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Canadian writer Paul St. Pierre was born in Chicago on 14 October 1923, and grew up in Dartmouth, Nova Scotia. After a brief period with the Royal Canadian Air Force, he moved to Vancouver in 1945, where he began a career in journalism. Although his career has taken several other turns, St. Pierre has continued to work as a journalist, most notably for The Vancouver Sun, where he was a regular columnist for close to thirty years. He is also widely known for his books. His novels, many of which are set in British Columbias Chilcotin region, include Boss of the Namko (1965), Chilcotin Holiday (1979), Navel of the Moon (1993), and Breaking Smiths Quarter Horse (1966), basis for the Disney film Smith! (1969). His works of nonfiction include British Columbia: Our Land (1977) and Old Enough to Know Better (2002). St. Pierre has also written various scripts for television and the theatre. He was one of the principal scriptwriters for the award-winning CBC series, Cariboo Country, a Canadian western set in central British Columbia that aired for eight years during the 1960s. He also wrote, among other television dramas, the acclaimed Sister Balonika (1969), and his play How to Run the Country was produced by the Vancouver Playhouse in 1967.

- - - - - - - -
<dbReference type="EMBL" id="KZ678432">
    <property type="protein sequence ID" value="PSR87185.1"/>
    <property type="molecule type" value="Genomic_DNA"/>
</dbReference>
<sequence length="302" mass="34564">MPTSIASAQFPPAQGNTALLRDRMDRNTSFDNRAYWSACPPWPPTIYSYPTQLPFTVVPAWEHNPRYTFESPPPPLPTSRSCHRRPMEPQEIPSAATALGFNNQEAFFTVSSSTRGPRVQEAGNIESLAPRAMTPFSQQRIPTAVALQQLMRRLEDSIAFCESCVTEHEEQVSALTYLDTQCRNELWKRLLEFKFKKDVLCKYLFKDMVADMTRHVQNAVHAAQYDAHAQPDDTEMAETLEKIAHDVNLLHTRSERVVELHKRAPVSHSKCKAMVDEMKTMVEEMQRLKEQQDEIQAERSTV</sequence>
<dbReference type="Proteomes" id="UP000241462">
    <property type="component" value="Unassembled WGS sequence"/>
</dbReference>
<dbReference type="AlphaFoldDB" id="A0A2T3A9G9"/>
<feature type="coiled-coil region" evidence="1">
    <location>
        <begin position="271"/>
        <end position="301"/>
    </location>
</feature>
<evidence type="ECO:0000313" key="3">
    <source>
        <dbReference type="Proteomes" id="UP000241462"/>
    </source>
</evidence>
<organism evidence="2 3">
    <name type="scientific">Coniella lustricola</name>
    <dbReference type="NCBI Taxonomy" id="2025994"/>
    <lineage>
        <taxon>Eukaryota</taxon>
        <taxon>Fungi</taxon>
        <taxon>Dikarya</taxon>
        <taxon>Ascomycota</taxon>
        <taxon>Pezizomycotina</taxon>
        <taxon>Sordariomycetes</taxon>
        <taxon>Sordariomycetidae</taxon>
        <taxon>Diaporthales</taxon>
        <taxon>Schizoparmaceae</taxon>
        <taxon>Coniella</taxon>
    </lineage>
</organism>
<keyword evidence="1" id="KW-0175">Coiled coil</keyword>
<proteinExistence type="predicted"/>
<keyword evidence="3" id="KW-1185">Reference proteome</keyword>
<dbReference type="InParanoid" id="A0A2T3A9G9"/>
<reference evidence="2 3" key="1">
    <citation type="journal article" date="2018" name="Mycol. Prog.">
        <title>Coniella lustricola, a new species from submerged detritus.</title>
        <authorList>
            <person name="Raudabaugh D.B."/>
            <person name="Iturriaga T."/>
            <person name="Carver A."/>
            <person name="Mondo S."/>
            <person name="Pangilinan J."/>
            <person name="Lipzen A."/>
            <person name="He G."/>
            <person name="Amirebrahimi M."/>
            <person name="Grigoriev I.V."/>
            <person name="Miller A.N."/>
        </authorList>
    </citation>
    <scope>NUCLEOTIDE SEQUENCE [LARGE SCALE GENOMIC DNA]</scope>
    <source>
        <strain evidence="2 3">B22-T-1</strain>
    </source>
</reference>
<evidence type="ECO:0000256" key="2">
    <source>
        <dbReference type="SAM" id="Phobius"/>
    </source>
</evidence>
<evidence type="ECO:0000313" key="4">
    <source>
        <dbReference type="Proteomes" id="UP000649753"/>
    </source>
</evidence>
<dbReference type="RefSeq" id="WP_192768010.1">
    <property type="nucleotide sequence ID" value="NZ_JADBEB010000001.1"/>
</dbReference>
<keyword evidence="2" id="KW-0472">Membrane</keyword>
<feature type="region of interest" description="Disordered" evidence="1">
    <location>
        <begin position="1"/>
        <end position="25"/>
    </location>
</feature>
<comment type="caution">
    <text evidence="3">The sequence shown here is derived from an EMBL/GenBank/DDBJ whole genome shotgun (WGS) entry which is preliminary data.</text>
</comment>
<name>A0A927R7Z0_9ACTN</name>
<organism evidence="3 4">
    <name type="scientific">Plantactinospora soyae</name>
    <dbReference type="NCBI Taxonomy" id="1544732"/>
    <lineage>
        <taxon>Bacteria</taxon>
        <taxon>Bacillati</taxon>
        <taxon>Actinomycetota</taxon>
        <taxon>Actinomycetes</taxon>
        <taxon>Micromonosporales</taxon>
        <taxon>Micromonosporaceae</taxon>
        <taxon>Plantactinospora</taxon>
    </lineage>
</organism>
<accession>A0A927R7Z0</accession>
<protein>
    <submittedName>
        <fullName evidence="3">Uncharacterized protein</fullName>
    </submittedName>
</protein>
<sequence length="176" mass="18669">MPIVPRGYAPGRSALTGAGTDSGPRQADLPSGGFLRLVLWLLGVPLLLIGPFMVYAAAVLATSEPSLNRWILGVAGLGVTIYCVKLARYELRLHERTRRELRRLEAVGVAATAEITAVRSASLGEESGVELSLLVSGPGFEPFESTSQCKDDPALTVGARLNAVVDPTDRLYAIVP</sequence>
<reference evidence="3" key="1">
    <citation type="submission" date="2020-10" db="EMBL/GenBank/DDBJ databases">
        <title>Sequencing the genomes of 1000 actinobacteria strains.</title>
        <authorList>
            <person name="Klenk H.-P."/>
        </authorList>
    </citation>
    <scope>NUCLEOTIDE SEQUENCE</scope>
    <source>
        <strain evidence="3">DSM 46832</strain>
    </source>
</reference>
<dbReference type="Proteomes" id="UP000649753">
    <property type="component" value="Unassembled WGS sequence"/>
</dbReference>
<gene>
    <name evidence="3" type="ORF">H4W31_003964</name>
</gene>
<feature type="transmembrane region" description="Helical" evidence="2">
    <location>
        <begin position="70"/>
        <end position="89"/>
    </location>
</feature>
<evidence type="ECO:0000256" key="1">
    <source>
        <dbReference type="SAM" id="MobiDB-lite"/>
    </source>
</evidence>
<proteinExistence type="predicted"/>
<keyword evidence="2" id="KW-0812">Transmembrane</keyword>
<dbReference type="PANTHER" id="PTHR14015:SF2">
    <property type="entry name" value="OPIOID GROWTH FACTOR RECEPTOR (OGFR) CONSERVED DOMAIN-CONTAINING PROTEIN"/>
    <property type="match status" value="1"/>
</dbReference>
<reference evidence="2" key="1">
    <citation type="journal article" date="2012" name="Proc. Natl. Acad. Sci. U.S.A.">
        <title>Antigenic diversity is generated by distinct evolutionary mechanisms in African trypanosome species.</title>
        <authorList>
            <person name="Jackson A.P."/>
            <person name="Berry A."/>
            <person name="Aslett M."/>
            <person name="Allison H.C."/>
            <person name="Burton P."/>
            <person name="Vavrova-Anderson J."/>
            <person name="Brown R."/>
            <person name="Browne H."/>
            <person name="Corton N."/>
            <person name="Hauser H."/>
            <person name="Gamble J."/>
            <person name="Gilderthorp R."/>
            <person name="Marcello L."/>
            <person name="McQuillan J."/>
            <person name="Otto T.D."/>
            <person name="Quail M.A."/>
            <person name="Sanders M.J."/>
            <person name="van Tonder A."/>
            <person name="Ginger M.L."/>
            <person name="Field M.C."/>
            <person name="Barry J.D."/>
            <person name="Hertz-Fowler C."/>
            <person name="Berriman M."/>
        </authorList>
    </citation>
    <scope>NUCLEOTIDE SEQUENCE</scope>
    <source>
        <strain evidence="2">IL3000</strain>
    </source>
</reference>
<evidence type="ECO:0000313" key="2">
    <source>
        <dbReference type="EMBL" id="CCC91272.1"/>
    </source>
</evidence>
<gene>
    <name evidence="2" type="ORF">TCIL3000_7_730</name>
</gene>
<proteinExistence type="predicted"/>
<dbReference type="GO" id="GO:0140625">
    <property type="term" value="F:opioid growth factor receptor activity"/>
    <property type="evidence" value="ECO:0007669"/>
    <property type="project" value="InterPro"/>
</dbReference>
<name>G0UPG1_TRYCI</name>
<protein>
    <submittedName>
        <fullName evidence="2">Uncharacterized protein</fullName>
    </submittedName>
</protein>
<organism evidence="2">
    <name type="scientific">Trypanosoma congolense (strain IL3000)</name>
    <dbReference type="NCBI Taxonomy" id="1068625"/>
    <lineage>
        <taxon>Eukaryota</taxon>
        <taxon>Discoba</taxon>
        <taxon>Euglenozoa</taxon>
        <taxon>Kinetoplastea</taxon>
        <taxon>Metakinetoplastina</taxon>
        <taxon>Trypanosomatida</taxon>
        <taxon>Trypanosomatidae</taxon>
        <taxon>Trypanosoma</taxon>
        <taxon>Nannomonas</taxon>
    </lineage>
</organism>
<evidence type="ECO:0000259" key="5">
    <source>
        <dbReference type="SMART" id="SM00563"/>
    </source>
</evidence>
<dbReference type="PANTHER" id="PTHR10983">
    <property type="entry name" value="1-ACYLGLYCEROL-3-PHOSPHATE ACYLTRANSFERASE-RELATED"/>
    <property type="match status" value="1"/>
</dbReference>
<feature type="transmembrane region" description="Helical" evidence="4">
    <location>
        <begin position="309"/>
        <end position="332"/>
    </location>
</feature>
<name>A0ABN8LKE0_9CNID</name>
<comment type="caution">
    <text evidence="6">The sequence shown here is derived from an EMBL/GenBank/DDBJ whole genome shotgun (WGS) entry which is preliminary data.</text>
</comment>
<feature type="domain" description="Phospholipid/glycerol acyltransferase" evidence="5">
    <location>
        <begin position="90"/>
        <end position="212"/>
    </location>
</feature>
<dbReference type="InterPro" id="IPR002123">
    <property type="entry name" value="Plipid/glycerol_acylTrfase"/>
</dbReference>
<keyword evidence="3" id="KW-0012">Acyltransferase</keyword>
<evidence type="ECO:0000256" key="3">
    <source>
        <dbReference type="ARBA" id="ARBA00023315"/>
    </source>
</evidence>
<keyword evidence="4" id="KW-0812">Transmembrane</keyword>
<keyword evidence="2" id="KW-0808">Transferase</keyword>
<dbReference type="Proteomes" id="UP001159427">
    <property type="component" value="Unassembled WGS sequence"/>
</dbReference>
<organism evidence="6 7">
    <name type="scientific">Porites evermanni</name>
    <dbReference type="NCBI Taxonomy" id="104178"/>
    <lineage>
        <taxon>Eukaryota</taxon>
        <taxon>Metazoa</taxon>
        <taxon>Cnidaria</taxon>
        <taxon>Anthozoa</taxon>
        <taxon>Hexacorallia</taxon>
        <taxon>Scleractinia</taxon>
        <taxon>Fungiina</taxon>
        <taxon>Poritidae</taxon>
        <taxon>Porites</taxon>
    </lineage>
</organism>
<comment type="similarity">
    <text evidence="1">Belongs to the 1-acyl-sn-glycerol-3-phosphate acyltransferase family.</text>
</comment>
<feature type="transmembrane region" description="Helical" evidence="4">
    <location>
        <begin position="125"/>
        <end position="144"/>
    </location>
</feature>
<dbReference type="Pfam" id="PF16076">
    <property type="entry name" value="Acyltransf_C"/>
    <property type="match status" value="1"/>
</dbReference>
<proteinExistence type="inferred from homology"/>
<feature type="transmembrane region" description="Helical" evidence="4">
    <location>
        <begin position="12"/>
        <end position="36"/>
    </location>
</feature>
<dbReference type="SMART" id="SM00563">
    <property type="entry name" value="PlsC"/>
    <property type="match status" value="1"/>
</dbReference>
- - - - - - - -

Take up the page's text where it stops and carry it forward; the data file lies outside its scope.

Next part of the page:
St. Pierre was the first Canadian to receive the Western Writers of America Spur Award, for his novel Smith and Other Events in 1983. In 2000, he was honoured with the Terasen Lifetime Achievement Award for his outstanding contribution to the literary arts in British Columbia. He also won the Joe Marten Memorial Award for the Preservation of Cowboy Heritage in British Columbia in 2007.
In a departure from his writing activities, St. Pierre served as a Liberal member of Parliament for the riding of Coast Chilcotin from 1968 to 1972 and as Police Commissioner of British Columbia from 1979 to 1983.
St. Pierre has four children and eight grandchildren. He continues to write and divides his time between his homes in Mexico, the Chilcotin, and B.C.s Fraser Valley